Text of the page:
Little S & Adult Me – An Entry About Coping With Flashbacks

Ten days now since my last session with A.
So far sticking to The Rules (as stated in my previous post).
But it’s hard. Really, really hard. Having had a break from flashbacks for a few months I seem to have entered another period where I keep having them. And I have a sneaking suspicion that it’s to do with A. being away.

It’s almost as if whenever I haven’t got somewhere safe to put my thoughts they start building up inside of me, in the shape of stress. And when it gets to a certain level, something breaks and the flashbacks come back. Like clockwork.

Of course, there are other ways of relieving pent up pressure than through talking therapy, but, sadly, for me one of the easiest ways has traditionally been to get a scalpel out and cut myself. I’m trying very hard to avoid going down that road this time around, but it is incredibly hard to resist, knowing that as little as two or three small cuts would instantly calm me down.

I think people often underestimate the addictive quality of self-harm. It isn’t just a case of choosing not to do it; it takes an enormous portion of will-power to keep to your resolve. Especially when the effect of not cutting is that you have to deal with the fact that, sooner or later, you’re going to experience a flashback.

Contrary to most peoples’ idea of flashbacks, they are not like films playing before you or in your head. At least that’s my experience. Yes, I do sometimes have flashbacks which involve all five senses, but, what makes a flashback different to any other memory is firstly that they pop up whether you want them to or not. Which means that as soon as I feel pressure building inside of me I start worrying, because there is just no way of knowing when I’ll have one, or where I’ll be when it happens. Or how I will react to it.

Naturally, the flashbacks that are audio-visual are the most difficult to cope with, but, I have to say, only by a very small margin. For me, flashbacks are more about emotions, regardless of which specific traumatic experience they are linked to. And even the ones that are essentially just a pure raw re-experiencing of feelings (without the actual image, sound or smell of the abuse) are completely disorientating. Not in the sense that I don’t know where I am, but in the sense that I feel as if I’m existing in two places at the same time. I’m both Adult Me and Little S at the same time. And what’s more, they are all at once both separate and the same.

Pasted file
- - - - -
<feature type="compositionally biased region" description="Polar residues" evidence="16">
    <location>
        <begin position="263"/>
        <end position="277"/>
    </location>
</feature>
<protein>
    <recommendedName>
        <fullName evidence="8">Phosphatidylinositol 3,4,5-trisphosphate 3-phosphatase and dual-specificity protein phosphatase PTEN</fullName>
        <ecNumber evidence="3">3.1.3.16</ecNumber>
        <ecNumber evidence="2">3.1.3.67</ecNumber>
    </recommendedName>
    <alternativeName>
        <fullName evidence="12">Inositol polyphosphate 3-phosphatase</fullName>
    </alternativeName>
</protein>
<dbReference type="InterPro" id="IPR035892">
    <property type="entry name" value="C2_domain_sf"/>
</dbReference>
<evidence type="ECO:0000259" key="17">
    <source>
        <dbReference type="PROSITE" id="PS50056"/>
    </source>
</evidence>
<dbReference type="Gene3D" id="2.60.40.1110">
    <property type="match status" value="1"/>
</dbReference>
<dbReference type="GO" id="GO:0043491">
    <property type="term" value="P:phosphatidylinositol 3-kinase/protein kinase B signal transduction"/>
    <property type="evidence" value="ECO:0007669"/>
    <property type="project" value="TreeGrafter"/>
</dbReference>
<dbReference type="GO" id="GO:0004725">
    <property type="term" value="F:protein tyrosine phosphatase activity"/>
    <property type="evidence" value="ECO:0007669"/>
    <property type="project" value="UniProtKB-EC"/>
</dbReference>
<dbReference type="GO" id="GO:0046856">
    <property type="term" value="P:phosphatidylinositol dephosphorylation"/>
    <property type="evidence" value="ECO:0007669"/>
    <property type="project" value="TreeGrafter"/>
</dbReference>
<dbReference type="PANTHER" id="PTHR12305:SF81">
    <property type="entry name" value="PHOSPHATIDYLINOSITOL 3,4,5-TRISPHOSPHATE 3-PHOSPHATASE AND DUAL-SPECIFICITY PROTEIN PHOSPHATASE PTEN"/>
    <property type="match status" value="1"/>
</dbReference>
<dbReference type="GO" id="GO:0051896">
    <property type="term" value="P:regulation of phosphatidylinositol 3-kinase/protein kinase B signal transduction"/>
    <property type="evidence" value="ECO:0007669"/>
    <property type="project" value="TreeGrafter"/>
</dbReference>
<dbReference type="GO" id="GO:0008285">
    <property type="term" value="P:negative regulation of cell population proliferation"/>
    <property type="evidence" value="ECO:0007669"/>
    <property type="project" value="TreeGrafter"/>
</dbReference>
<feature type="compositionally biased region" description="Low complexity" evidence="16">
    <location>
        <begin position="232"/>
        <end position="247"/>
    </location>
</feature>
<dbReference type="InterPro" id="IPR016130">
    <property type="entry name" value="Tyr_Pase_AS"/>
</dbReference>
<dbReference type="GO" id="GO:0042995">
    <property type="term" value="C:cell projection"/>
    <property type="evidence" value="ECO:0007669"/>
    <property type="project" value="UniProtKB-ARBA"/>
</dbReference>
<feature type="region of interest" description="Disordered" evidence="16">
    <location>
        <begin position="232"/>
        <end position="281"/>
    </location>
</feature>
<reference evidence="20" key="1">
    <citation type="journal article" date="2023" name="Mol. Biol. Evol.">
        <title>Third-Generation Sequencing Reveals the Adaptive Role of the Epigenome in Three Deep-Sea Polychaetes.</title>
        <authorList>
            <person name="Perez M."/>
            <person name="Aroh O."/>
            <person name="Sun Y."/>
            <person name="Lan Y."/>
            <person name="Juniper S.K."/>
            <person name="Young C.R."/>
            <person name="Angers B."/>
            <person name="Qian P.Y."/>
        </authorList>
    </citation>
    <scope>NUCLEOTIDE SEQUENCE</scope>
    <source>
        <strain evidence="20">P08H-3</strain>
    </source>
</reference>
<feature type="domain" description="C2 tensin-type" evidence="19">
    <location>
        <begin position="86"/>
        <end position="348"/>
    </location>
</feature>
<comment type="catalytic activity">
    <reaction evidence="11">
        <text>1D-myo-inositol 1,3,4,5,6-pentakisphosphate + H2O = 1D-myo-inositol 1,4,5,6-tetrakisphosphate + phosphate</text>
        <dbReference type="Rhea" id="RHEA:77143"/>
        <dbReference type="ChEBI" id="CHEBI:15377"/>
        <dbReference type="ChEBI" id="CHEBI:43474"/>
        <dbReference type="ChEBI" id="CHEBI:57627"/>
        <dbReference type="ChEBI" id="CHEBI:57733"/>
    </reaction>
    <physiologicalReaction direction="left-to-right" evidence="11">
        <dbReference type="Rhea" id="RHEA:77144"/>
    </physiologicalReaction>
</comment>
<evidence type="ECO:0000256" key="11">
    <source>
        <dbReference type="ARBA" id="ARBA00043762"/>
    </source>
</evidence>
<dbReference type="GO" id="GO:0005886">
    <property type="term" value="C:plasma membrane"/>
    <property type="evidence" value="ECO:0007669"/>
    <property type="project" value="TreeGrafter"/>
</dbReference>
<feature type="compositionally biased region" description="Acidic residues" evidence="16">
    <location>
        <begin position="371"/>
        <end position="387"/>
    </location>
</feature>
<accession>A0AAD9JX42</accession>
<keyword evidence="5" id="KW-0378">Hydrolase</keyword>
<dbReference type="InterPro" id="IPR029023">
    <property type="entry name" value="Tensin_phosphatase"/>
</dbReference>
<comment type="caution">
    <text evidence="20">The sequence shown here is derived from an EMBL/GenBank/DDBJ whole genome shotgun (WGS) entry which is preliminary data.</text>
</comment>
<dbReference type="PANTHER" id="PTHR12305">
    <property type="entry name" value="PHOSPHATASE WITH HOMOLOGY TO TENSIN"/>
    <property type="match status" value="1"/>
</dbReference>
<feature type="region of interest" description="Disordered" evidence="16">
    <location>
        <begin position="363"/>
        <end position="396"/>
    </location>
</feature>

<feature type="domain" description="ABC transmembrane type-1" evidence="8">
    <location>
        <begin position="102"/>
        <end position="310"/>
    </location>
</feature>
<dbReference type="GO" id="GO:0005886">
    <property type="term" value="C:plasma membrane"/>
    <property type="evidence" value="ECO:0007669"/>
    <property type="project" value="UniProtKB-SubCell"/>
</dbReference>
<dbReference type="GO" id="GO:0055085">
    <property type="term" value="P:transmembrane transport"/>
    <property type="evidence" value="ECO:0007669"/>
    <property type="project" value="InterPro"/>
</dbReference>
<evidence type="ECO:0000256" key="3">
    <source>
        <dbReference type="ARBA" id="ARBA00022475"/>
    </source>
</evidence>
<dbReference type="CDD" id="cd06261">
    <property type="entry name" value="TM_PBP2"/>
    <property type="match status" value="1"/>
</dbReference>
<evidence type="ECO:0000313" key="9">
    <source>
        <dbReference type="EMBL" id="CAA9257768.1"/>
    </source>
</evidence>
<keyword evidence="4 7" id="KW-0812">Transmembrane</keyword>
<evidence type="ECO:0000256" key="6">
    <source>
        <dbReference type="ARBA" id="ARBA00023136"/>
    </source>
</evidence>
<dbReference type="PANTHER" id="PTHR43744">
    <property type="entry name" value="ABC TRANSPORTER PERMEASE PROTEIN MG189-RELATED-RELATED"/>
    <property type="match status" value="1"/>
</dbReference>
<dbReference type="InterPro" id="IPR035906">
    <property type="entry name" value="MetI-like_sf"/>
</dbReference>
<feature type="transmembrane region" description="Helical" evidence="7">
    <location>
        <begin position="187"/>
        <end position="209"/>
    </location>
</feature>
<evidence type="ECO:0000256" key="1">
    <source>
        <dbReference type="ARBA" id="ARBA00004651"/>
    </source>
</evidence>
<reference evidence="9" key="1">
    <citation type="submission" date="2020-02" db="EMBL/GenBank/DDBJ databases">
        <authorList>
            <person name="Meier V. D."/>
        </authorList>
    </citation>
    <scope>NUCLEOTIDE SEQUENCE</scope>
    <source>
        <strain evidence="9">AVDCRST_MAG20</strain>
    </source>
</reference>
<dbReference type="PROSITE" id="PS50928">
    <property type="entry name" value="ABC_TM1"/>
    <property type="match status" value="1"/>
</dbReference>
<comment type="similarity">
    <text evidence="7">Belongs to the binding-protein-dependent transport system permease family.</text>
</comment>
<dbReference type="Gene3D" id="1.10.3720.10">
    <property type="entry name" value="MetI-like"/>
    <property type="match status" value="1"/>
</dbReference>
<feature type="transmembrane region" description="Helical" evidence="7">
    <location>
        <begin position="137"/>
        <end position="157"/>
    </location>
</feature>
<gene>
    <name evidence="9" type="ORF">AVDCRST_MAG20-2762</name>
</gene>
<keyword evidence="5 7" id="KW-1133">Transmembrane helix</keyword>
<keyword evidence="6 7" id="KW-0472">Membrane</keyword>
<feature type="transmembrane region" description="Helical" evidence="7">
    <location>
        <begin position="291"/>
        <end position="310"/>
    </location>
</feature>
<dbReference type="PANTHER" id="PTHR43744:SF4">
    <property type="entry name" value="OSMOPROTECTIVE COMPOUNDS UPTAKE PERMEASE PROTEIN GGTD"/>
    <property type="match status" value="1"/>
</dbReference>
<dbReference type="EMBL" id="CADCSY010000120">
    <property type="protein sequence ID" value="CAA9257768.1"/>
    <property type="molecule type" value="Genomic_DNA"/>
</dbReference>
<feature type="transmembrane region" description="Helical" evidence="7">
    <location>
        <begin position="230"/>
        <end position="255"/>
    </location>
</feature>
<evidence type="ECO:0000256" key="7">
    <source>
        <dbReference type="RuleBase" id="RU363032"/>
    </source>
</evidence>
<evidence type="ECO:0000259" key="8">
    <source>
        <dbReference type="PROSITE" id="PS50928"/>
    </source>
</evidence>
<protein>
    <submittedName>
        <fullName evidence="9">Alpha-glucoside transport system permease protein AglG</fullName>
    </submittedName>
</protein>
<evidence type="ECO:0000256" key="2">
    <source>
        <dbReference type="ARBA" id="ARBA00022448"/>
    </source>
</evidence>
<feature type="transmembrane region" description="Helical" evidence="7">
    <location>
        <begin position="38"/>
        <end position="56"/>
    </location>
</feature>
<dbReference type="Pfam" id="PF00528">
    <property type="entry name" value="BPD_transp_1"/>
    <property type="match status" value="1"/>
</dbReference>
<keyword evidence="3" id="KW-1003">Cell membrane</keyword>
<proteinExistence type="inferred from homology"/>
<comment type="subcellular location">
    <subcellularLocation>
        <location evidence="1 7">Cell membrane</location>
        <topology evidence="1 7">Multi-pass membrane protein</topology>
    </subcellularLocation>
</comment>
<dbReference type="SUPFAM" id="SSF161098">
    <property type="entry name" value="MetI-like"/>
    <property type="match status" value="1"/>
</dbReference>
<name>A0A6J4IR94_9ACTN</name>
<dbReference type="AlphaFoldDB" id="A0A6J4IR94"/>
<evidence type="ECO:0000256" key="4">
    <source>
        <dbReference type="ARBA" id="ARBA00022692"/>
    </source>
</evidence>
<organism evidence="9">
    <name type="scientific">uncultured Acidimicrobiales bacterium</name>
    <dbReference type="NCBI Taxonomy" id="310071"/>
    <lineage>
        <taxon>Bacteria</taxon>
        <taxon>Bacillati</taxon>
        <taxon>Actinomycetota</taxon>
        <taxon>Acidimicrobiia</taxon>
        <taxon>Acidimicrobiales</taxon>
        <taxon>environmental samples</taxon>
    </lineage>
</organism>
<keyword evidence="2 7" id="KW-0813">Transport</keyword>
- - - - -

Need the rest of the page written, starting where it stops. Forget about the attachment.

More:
Also, although it may take a moment to realise that I am in fact having a flashback, as soon as I do, Adult Me gets enormously angry and frustrated with myself for not being able to stop this from happening, while, at the same time, Little S is busy trying to deal with the fear/shame/sadness that the flashback has brought out. In a way it’s like dealing with a past and a present trauma at the same time. And it’s very difficult to know which is which.

I remember having a particularly bad flashback in the middle of a one-to-one session at the women’s crisis centre last year. The person who was with me kept talking to me, and I could absolutely hear her; in many ways I knew exactly where I was. Yet, when the person who was with me asked where I was, it was Little S who answered by describing a room in my childhood home.

Needless to say this is not a pleasant experience, nor an easy one to cope with. Even though I have by now become reasonably apt at finding my way out of a flashback, they do still shake me. Quite badly.

Even when I am able to bring myself back into the present reasonably quickly, it is still a very disturbing and frightening experience. Also, I have a tendency to not realise I’m having a flashback, until I have already started acting it out in the present, by scratching my forehead until I bleed or digging my nails hard into my palms. In fact, it’s often the physical pain of those very actions that somehow kicks Adult Me into action.

So, as I said earlier – it is a struggle to not allow myself to, in the absence of A., go for the easier option and just get a scalpel out.

But, I keep trying.

xx

PS. Just wanted to say a big thank you to those of you who commented on my last post. I really appreciate it.

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Under The Influence Of Music – An Entry About Setting Boundaries

Withdrawal in disgust is not the same as apathy“.